Wednesday, October 5, 2011

let's review: five brothers two cuban grocery

     Have you ever stumbled upon a place that is off the beaten track and had an unexpectedly good meal? Sharon and Steve, Chris and I were driving down US1 on Ramrod Key and spotted a sign for a Cuban grocery.
     A hand-lettered sign near the road said, Cuban Sandwiches. That was all of the prompting we needed to whip the car around the corner and into a shaded parking lot.
     This place was truly a little grocery store. In addition to hispanic pantry staples, they sold calderos (similar to a dutch oven) of all sizes, stove-top espresso pots and a tool to flatten a plantain slice into a tostone... all the essentials of a Cuban kitchen.
     The dining area was a small screened porch off the back, set with plastic tables and chairs. I had a good feeling about it... usually the more primitive the accommodations, the better the food.
     The elderly gentleman taking orders at the counter spoke little English, but lucky for us, my hubby is fluent in Spanish. The man seemed amused that a gringa would order Cuban cafe con leche, extra hot and very strong, sin azucar (no sugar.) That's just how I roll.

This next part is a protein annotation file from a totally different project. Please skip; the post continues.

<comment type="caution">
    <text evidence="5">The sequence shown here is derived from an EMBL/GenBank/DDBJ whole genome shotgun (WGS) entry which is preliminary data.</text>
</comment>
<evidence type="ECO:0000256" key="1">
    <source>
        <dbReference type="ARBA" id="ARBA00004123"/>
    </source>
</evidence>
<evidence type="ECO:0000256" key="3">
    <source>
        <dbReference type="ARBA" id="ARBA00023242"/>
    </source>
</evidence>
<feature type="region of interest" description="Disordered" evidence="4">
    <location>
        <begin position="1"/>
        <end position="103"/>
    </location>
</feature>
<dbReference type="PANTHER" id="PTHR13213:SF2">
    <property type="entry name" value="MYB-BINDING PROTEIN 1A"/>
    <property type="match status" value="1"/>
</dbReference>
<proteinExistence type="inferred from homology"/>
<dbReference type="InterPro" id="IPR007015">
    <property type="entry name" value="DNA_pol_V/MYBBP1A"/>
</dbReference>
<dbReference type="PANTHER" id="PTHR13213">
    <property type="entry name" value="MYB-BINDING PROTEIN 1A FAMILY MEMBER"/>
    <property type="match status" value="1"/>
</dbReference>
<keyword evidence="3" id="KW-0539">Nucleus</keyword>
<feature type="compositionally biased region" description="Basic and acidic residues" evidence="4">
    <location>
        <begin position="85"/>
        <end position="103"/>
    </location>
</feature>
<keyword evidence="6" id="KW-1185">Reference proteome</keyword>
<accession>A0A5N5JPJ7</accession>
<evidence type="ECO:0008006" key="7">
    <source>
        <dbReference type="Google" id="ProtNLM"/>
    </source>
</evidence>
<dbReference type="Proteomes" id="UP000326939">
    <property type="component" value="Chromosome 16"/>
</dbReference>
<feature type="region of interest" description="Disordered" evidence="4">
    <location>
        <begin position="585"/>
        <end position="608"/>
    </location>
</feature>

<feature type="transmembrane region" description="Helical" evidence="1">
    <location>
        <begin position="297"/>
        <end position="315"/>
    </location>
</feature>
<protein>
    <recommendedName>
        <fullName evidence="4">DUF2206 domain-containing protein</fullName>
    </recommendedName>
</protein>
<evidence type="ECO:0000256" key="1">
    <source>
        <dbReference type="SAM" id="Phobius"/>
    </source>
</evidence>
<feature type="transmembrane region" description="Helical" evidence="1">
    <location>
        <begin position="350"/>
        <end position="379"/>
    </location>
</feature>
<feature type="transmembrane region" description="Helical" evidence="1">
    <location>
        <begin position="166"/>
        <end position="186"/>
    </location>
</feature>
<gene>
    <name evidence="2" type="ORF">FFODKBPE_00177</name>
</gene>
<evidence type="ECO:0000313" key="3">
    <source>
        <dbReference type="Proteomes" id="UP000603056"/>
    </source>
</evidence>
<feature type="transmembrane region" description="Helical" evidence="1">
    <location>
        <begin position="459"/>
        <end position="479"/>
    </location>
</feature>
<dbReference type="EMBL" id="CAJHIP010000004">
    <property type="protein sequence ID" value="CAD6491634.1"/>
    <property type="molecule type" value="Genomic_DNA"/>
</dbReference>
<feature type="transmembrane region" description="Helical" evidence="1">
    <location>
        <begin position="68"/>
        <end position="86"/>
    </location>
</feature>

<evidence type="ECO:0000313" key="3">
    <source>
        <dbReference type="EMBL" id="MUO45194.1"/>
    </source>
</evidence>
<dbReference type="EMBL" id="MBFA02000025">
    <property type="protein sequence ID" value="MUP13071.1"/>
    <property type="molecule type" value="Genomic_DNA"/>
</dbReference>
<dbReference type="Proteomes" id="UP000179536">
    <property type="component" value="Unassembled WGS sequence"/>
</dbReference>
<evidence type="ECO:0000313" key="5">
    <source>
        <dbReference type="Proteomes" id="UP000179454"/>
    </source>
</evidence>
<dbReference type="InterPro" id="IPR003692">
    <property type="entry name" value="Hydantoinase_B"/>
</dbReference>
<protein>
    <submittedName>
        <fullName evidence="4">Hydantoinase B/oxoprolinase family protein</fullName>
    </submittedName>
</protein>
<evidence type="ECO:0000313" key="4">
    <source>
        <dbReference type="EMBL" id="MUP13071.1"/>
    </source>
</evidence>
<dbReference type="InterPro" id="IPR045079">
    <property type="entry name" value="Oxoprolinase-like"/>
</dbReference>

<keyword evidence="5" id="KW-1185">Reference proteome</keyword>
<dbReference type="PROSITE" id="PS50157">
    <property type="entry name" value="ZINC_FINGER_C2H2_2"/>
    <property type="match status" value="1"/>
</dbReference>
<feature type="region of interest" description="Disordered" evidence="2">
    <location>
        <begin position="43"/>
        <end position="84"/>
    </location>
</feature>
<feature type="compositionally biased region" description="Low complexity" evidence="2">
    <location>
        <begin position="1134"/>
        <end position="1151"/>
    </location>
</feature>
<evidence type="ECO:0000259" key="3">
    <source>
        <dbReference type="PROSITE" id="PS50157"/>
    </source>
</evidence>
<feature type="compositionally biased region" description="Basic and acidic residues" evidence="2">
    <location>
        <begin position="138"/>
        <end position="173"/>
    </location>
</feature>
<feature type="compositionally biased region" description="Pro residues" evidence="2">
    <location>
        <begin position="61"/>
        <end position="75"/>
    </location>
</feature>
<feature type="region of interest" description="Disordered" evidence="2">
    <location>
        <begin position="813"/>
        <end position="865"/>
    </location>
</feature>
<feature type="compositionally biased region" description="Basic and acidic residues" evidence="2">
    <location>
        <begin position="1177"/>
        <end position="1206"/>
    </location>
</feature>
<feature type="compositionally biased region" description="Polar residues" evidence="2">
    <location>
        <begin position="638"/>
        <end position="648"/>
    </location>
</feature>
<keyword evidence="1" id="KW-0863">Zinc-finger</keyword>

Chris and I ordered a sandwich similar to the more familiar cubano. It's called a media noche, which means half the night, or midnight. The old guy asked him in Spanish who he would be with at midnight. Chris jerked his head in my direction and they both laughed;)
media noche
     The difference between the two sandwiches is the bread. A cubano is made on cuban bread. Media noche is on sweet egg bread. They both have roasted pork, ham, swiss cheese, pickles and mustard. Sharon and Steve opted for the more traditional cubano.
yucca rellenas
     Chris ordered the yucca rellenas, a croquette made from cooked yucca root and filled with meat. They also have the same thing made with potatoes, pappas rellenas.
     Steve ordered bollitos, garlicky, black-eyed pea fritters that he remembered eating on vacation as a child. We also had cheese filled pastries called quesitos to share for dessert... they paired very well with my cafe.
bollitos
     I really wanted to speak with the girl in the kitchen to learn about the grocery's history. Who were the five brothers? Was the elderly man one of them? How long had they been around? Just as we finished eating, the store filled with people. My chance had passed.
quesito
     I love little out of the way places and on this trip we found quite a few hidden gems. My GPS told me there was another Five Brothers store in Key West. I feel like Guy Fieri on Diners, Drive-ins and Dives.
     Next time you're in the Keys, stop by one of the Five Brothers and order yourself a media noche and a cafe. You can thank me later;)
5 Brothers Grocery & Sandwich Shop on Urbanspoon

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